• Home Maintenance Allowance – the amount of this allowance can vary greatly by state, but it’s purpose is the same: to allow Nursing Home Medicaid beneficiaries maintain their home in their absence, for up to months. This money could be used for expenses like mortgage payments, property taxes, utility bills, homeowners insurance, etc.
  • Spousal Income Allowance – Nursing Home Medicaid beneficiaries who have a low-income, non-Medicaid spouse at home are allowed to keep part of their income to supplement their spouse’s income, which is known as a Monthly Maintenance Needs Allowance. As of July 1, 2024, this amount is between $2,555/month and $3,853.50/month depending on the state and the couple’s financial situation. For more on spousal protections, click here.
  • Family / Dependent Allowance – Nursing Home Medicaid beneficiaries who claim minor children, adult children, parents or siblings on their tax return (or their spouse claims them on their return), can use part of their monthly income to support those family members. The amount of the allowance varies by state and situation.

 

Spouse’s Income

Spouses of Nursing Home Medicaid beneficiaries are not expected to give any of their income to the state to help cover the cost of care for their spouse. What’s more, your spouse’s income will not count against the income limit when you are applying for Nursing Home Medicaid, as long as your spouse is not applying as well.

 

Understanding Family Supplementation

Nursing Home Medicaid beneficiaries can receive financial help from family members to enhance, or “supplement,” their existing Medicaid coverage in states that allow Family Supplementation. If done correctly, this financial help will not count against the Medicaid beneficiary’s income limit. Done incorrectly, contributions from family members could be counted as income and lead to ineligibility.

Nursing Home Medicaid beneficiaries most commonly use Family Supplementation to upgrade from a semi-private to a private room. Family Supplementation can also be used to pay for goods and services offered by the nursing home but not covered by Medicaid, like cable television.

Family Supplementation payments should not be made directly to the Medicaid beneficiary because that would likely be treated as income, even if it was used to supplement Medicaid coverage. The payments could be made directly to the nursing home without affecting Medicaid eligibility, but it might impact the Medicaid beneficiary’s Supplemental Security Income (SSI), if they have any. The contributions won’t affect SSI or Medicaid eligibility if family members use a third-party Supplemental Needs Trust to make their financial contributions.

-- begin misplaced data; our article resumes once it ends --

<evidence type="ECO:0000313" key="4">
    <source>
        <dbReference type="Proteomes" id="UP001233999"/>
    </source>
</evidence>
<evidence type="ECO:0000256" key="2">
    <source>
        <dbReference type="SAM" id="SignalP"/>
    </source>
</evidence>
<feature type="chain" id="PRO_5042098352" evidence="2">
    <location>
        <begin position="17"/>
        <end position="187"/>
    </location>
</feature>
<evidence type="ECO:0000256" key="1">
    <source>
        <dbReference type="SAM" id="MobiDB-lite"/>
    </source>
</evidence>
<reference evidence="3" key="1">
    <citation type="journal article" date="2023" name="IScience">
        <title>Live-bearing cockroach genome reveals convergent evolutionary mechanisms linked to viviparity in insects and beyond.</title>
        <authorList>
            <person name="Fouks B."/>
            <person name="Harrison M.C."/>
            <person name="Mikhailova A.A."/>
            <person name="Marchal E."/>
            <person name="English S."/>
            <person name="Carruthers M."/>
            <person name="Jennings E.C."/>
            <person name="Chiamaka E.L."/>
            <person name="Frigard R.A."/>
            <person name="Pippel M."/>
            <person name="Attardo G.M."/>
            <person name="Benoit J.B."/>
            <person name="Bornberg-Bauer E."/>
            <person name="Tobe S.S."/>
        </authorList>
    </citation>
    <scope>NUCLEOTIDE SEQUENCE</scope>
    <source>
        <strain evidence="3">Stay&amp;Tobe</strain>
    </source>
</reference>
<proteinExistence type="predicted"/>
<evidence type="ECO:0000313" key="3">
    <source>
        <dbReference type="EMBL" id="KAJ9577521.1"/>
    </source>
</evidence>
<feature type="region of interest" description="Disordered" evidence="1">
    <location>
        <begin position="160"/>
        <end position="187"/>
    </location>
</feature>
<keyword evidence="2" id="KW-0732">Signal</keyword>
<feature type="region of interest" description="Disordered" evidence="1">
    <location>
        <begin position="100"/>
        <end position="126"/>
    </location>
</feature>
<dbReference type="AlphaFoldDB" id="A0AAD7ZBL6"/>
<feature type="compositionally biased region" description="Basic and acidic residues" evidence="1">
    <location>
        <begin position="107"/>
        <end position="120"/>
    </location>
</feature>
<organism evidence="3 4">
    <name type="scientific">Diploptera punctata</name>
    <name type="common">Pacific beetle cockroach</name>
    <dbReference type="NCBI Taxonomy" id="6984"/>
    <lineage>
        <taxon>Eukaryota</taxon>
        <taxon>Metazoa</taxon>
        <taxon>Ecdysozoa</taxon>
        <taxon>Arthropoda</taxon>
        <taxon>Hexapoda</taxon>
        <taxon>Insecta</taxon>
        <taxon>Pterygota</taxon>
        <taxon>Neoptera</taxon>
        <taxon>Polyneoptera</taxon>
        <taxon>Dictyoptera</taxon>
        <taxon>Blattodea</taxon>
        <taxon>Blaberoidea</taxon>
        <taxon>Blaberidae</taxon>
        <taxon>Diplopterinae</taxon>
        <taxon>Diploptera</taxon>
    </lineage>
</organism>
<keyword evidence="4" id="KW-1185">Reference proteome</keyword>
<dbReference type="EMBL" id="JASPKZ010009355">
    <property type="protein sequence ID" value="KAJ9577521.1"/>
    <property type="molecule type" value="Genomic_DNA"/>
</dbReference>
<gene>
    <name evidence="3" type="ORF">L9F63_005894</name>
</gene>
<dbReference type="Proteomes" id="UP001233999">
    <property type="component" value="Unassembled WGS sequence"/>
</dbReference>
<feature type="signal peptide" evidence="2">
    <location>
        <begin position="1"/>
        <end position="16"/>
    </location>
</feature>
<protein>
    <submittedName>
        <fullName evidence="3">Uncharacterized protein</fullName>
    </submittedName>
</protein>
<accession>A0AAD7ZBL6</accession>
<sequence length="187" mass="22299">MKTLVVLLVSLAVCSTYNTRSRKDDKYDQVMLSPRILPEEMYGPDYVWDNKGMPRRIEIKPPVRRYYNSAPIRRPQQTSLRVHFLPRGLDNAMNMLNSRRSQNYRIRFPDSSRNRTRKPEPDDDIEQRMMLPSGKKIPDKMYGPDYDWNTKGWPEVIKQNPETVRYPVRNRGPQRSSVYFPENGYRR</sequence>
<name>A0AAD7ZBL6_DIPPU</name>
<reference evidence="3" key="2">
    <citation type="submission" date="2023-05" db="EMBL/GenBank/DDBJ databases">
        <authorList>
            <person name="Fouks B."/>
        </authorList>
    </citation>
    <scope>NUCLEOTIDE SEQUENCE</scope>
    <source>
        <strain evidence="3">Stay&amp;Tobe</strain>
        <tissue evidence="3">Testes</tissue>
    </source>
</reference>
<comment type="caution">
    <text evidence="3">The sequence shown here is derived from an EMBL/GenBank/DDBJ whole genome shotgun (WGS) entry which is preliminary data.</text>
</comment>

Proceed with Caution: Follow your state’s rules carefully when it comes to Family Supplementation, otherwise your family’s contributions could be counted as income and potentially cause you to lose your benefits.

 

Nursing Home Medicaid Eligibility

To qualify for Nursing Home Medicaid, applicants have to meet certain financial and functional (medical) requirements. These requirements vary by state and marital status, but we can speak in general times about the criteria.

  • The functional or medical requirement for Nursing Home Medicaid is needing a Nursing Facility Level of Care (NFLOC), but how a NFLOC is defined and measured can vary from state to state. Most definitions focus on the applicant’s ability to complete the Activities of Daily Living – mobility, bathing, dressing, eating and toileting. In some states, applicant’s who need hands-on help with two of those activities may be considered to need a NFLOC, while other states may require the applicant to need help with three of them. In most cases, states will conduct an in-person assessment to see if applicants meet their definition of NFLOC, but the nature of these assessments and the tests used to complete them are not the same from state to state, either.
  • The financial requirement is broken down into an income limit and an asset limit. In most states in 2024, the Nursing Home Medicaid income limit for an individual applicant is $2,829/month and the individual asset limit is $2,000. This changes for married couples, and it also can vary widely by state. In California, for example, there is no income or asset limit for Nursing Home Medicaid. In Illinois, on the other hand, the individual income limit is $1,255/month and the asset limit is $17,500, effective from April 2024 to March 2025. After that, they may change again.

To find the financial requirements for your situation and state, click here.

 

Finding a Nursing Home that Takes Medicaid

After being approved for Nursing Home Medicaid, you or your loved will need to find the nursing home that best meets your needs and accepts Medicaid. As we mentioned above, not all nursing homes take Medicaid, and those that do may not have any available spaces.

It can be a challenge to find the right nursing home, especially if you’re looking in a specific location. You can use Nursing Home Compare to find and compare nursing homes in your state. It’s a search tool administered by the Centers for Medicaid & Medicaid Services that has detailed information about more than 15,000 nursing homes across the country. The search can be filtered by nursing homes that accept Medicaid and those that do not, and the site also has data on health inspections, staffing and overall rating.